The market situation for sawn timber was relatively positive before the COVID-19 pandemic. The market had grown at a steady pace for many years. In 2019, all key markets grew by a few per cent. The construction industry was on the upswing, and the use of wood was becoming more common.
“Before the pandemic, we were expecting market growth to slow slightly globally and in almost every market area,” says Antti Koskinen, Senior Consultant at AFRY.
Early in 2020, the COVID-19 pandemic brought the sawn timber market to a halt at the same rate as the virus spread.
Sawn timber market turns positive
Koskinen estimates that the sawn timber market will turn from negative to positive during 2021.
“We will see minor growth in 2021, and the growth rate will accelerate in 2022. In terms of volumes, it may be possible for the sawn timber market to reach the 2019 level in 2024. However, forecasting is difficult. Even the COVID-19 forecasts keep changing,” says Koskinen.
“We have predicted that the impact of the COVID-19 will not be as dramatic in Asia as it is in North America and Europe. Asia is likely to resume growth earlier, with 2021 being a year of clearly noticeable growth.”
Also, research and rating company Moody's predicts that the sawn timber market will grow in 2021. According to a forecast released in January, the outlook for the global forest products industry is positive. Demand will increase in 2021 due to the global GDP growth and increasing construction and renovating activity. Wood product prices will remain mostly flat as demand and supply even out.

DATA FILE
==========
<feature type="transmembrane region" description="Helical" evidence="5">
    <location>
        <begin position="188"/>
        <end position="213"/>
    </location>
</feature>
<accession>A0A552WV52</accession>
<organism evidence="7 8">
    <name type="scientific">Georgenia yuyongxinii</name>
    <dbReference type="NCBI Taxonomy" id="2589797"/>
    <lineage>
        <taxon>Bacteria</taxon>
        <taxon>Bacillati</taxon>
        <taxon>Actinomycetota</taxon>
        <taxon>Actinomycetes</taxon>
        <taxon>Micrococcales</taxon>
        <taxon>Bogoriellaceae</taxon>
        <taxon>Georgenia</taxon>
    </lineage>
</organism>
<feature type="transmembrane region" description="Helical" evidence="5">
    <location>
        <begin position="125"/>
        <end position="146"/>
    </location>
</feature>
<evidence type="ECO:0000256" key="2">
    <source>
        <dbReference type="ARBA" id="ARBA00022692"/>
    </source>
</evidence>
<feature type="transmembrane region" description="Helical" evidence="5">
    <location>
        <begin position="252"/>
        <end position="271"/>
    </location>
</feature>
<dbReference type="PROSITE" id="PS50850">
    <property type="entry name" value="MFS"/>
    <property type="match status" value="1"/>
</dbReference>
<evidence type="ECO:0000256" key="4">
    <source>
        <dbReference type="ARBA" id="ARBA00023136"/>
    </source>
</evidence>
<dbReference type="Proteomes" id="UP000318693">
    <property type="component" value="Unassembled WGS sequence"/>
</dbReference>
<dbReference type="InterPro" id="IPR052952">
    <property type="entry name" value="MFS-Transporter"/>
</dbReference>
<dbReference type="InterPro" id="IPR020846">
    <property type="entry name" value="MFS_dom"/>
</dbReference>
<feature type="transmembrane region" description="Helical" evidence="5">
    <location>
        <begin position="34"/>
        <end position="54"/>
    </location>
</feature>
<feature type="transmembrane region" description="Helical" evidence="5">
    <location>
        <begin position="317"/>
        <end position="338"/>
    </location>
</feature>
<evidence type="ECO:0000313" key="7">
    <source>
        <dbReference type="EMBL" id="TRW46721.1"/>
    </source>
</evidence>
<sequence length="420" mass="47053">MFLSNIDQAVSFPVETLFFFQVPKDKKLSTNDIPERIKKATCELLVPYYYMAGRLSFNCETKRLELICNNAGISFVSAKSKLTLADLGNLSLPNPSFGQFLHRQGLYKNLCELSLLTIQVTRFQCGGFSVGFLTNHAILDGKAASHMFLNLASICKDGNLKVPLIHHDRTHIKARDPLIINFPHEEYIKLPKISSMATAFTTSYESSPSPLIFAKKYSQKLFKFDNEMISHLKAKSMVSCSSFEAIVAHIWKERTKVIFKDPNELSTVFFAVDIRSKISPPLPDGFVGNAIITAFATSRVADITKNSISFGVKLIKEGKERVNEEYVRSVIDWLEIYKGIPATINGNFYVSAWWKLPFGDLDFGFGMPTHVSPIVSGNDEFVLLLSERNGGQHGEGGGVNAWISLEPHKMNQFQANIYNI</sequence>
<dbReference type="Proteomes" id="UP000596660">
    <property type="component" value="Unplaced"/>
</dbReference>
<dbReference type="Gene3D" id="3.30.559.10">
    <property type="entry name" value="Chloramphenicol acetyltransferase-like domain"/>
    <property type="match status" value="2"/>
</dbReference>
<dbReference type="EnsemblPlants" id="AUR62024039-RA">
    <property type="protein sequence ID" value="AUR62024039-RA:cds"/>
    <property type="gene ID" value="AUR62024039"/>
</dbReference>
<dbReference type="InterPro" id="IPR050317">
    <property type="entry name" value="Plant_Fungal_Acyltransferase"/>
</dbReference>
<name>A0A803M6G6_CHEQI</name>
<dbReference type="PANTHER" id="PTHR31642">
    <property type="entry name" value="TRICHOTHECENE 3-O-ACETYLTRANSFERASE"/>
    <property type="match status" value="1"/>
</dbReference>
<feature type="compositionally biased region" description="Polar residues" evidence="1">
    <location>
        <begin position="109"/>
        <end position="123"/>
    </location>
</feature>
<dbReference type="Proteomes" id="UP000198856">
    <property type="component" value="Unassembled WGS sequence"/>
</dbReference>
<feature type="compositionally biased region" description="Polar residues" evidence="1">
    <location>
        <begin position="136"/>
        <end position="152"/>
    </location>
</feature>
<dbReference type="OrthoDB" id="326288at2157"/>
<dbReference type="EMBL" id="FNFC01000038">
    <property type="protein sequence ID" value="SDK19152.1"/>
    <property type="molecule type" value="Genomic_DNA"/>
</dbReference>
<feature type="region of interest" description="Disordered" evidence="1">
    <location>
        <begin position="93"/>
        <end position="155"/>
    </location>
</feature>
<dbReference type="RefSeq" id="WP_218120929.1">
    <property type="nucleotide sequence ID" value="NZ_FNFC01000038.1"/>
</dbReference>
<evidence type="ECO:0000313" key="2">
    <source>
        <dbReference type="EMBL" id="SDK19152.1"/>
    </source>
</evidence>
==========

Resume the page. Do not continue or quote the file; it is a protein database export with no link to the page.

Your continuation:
A boost for wood from green growth in the EU?
The increasing popularity of wood-based construction has been discussed for a long time. Climate change is accelerating the shift from talk to actual changes. Sampsa Auvinen, President of the European Organisation of the Sawmill Industry (EOS), also sees signs of this in the EU’s green growth and recovery programmes.
Auvinen points out that wood is the only renewable and carbon-neutral raw material in the construction industry. Cross laminated timber (CLT) capacity has increased, and wood-based construction is trendy.
“In construction, it is essential to consider emissions over the entire life cycle, from the production of building materials to the usage phase of the building and beyond. Increasing the use of sawn timber products is a significant opportunity to reduce emissions,” says Auvinen.
CLT is a growing segment
Koskinen points out that CLT still plays a minor role in the sawn timber market in terms of size, but its role is more significant in terms of product value.
“This is undoubtedly a growing market, particularly in Central Europe. CLT has a somewhat established position, especially in countries where wood-based construction is popular in the first place. There has also been some hype in North America, where investments have been made and are being planned,” says Koskinen.
Sustainability originally emerged as a theme in the sawn timber market through certification of the wood's origin. In other words, because of climate change, attention has also been drawn to the role of wood raw material, as well as the energy efficiency of production.
“The emphasis is on sustainability, especially in Europe. The certification and origin of wood must be appropriately managed,” says Koskinen.